Julia Margaret Cameron
Julia Margaret Cameron was born in June 1815 in Calcutta, India. Considered as the ugly duckling in a family where beauty was greatly celebrated, she was described by her niece Virginia Woolf as the one who had talent. She was educated in France, and only returned to India in 1838 when she married Charles Hay Cameron. In 1863, her daughter offered her first camera. Within a year she became a member of the Photographic Society of London and Scotland.
“I longed to arrest all the beauty that came before me and at length the longing has been satisfied.”
David Wilkie Wynfield helped her and taught her basic techniques of soft focus.
She was famous for asking her models to sit for hours during the photo-shoot. Many of her pictures are recognizable by the blur created by the movements of her models during long exposures, as well as her pictures where the subject is slightly out of focus.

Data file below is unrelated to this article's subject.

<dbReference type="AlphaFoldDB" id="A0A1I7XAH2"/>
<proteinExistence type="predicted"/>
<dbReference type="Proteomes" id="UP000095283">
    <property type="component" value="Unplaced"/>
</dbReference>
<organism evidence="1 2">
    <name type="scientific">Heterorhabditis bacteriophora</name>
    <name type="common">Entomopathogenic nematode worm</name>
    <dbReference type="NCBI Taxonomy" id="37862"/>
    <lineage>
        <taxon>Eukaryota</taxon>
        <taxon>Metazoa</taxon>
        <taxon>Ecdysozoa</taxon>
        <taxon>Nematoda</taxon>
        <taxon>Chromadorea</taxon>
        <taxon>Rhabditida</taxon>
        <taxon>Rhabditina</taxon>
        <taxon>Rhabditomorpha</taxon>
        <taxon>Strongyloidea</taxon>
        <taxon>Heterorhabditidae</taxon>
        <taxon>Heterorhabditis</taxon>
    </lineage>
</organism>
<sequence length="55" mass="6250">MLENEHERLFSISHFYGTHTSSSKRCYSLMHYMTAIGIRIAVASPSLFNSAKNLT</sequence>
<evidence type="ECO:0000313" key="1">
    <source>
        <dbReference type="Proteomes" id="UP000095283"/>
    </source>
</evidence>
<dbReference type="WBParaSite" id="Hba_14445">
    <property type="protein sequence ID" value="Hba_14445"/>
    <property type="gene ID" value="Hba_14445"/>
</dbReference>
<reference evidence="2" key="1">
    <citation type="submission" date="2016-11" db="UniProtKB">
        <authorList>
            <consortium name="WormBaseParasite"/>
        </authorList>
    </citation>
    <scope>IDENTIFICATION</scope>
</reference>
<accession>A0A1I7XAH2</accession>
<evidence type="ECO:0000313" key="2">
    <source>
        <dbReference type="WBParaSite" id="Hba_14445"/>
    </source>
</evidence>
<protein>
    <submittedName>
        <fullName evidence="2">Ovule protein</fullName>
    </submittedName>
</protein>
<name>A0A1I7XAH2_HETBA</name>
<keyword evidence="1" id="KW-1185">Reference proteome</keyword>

She was very inspired by the pre-Raphaelite art of which we can recognize the far away looks, and the soft lighting of her pictures.
Cameron was sometime ridiculed, as not anyone admired her work but she could rely on a supportive family and was a very prolific artist.
She registered each of her photographs with the copyright office that enabled her work to survive in time.
Her most famous set of work is composed of closely framed portraits and illustrative allegories based on religious and literary pictures.
As her sister ran an artistic scene at the Little Holland House, she met many famous persons that would then pose for her – Charles Darwin, Alfred Lord Tennyson, Robert Browning, George Frederic Watts and many more.
In 1875 she moved back to Ceylan (today Shri Lanka) but he worked was slowed down as chemicals were hard to find, and she didn’t have the contacts she had back in London.
When her husband retired, they moved back to London
She died in January 1879 in Kalutara, Ceylan after she caught a bad chill.